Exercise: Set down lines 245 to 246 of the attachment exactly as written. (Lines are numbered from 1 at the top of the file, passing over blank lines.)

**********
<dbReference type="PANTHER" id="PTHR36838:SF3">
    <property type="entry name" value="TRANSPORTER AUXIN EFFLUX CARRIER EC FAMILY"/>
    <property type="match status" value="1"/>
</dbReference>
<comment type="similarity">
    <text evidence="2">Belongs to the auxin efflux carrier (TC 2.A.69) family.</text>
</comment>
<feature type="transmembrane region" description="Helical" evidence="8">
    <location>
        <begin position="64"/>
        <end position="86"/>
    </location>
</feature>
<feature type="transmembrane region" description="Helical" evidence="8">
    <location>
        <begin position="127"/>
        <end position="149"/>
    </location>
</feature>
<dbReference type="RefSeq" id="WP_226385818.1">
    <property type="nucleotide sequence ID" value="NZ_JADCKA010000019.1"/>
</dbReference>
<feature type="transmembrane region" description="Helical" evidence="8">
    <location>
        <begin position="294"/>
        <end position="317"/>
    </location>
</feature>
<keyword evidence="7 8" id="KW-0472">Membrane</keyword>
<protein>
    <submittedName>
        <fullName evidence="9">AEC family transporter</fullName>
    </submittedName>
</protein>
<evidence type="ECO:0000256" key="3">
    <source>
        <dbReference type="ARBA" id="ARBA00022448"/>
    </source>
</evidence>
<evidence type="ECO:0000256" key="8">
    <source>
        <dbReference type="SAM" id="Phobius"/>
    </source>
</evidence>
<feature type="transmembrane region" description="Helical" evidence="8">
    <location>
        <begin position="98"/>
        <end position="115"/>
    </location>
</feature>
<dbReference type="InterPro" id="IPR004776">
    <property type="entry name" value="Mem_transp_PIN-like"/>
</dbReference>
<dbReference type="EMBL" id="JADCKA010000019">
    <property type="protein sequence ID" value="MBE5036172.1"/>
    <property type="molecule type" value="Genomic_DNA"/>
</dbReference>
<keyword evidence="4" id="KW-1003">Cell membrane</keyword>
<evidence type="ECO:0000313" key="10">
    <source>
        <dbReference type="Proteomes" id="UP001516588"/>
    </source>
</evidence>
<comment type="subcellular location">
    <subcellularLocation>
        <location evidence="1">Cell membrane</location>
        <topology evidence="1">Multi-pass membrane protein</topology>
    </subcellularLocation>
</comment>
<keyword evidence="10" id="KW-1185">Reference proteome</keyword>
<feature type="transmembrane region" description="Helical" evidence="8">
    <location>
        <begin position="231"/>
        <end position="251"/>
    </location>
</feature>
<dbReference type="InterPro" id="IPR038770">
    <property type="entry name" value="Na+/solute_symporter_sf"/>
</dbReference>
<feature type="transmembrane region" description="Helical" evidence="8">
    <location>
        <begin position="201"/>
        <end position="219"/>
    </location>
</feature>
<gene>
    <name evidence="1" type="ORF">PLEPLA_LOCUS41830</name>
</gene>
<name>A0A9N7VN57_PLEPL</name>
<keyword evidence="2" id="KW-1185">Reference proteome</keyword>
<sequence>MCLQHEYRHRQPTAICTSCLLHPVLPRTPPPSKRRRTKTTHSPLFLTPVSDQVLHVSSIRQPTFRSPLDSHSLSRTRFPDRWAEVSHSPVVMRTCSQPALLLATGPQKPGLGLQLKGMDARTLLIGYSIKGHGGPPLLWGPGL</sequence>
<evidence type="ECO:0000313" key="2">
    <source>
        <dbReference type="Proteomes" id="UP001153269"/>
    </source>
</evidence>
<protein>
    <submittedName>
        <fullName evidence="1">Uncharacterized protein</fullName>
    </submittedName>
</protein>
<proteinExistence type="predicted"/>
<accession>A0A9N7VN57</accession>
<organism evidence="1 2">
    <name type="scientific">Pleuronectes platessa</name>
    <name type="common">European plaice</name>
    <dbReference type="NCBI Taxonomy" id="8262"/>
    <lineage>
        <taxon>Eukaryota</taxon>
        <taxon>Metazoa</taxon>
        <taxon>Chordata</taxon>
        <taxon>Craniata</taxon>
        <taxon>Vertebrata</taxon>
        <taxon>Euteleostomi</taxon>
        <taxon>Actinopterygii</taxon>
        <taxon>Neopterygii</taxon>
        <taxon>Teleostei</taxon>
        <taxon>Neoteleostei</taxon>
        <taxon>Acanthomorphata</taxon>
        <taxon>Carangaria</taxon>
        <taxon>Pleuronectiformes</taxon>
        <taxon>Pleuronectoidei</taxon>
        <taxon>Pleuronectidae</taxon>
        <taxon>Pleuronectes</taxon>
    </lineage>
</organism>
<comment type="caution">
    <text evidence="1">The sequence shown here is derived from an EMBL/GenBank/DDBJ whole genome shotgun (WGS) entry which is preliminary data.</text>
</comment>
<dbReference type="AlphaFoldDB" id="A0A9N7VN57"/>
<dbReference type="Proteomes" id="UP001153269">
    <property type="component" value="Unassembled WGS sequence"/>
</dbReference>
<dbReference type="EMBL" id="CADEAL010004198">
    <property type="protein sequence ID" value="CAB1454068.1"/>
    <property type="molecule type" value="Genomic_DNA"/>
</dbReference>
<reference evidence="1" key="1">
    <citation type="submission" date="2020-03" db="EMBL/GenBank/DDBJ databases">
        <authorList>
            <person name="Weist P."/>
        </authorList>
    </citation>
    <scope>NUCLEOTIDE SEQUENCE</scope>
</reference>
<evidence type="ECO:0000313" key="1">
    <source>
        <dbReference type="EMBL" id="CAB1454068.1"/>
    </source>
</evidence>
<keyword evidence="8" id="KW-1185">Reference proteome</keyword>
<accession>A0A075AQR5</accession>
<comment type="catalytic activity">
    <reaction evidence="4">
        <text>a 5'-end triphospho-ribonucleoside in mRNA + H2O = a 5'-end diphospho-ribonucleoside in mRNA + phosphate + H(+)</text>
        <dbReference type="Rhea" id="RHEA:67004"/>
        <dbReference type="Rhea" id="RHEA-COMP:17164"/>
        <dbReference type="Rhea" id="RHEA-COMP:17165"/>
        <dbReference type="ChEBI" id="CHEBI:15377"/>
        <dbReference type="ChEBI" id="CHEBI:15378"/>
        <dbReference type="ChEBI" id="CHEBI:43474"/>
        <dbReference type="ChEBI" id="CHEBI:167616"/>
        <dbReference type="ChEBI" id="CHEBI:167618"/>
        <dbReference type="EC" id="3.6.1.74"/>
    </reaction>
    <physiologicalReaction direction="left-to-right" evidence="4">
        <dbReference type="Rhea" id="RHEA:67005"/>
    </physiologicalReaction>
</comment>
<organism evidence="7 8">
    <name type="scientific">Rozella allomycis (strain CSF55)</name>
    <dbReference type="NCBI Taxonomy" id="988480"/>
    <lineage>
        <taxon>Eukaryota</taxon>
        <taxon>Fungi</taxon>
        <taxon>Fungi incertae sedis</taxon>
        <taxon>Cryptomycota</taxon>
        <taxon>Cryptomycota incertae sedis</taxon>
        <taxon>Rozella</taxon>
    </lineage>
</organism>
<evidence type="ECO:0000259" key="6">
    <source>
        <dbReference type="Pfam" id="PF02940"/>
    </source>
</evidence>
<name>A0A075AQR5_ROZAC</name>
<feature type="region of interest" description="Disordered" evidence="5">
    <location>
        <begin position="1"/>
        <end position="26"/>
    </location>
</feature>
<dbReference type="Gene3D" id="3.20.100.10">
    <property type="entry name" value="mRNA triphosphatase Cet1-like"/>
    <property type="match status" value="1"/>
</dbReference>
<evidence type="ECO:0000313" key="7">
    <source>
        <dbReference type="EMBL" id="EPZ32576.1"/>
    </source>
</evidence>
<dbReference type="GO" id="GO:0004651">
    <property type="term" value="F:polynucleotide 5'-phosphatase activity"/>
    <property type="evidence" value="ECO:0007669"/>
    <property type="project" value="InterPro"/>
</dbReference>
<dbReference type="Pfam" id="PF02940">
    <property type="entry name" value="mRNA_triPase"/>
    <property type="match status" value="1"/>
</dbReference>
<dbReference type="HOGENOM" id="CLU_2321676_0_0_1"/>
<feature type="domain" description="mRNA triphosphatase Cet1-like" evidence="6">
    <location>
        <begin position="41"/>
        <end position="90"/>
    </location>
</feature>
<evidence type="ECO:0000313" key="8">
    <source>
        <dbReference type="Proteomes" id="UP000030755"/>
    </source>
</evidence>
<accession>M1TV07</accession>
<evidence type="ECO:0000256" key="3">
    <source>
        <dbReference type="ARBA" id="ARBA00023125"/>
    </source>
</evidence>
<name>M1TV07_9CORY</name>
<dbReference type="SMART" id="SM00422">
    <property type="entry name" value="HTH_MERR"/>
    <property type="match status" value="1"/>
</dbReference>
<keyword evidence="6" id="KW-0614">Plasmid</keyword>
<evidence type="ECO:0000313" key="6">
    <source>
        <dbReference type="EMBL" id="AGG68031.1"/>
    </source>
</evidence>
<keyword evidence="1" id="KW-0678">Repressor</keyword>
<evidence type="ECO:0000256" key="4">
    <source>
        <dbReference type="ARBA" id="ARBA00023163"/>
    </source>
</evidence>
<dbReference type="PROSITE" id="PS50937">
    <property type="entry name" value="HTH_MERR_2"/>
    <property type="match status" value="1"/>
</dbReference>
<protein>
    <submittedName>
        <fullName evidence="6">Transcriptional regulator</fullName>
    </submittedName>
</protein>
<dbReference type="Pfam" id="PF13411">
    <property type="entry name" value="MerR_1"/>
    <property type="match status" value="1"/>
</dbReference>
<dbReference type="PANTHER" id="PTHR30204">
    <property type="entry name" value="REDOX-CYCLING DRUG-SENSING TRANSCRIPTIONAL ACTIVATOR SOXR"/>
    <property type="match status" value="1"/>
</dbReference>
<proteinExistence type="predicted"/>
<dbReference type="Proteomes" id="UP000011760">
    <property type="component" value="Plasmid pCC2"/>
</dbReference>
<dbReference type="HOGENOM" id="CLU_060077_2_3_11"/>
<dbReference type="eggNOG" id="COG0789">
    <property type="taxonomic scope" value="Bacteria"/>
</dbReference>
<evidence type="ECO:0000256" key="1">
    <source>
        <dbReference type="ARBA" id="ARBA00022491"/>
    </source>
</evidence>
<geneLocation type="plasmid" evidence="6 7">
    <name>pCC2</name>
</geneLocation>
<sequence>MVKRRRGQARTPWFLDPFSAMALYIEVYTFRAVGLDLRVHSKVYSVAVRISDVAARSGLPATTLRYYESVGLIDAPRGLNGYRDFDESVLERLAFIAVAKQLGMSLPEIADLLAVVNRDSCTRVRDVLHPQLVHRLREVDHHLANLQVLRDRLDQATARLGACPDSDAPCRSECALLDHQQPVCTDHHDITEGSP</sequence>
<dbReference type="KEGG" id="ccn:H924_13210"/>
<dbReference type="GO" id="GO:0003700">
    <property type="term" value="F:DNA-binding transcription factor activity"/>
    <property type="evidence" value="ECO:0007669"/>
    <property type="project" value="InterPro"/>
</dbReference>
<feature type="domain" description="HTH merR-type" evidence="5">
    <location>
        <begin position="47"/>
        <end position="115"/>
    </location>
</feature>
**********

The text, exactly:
    </source>
</evidence>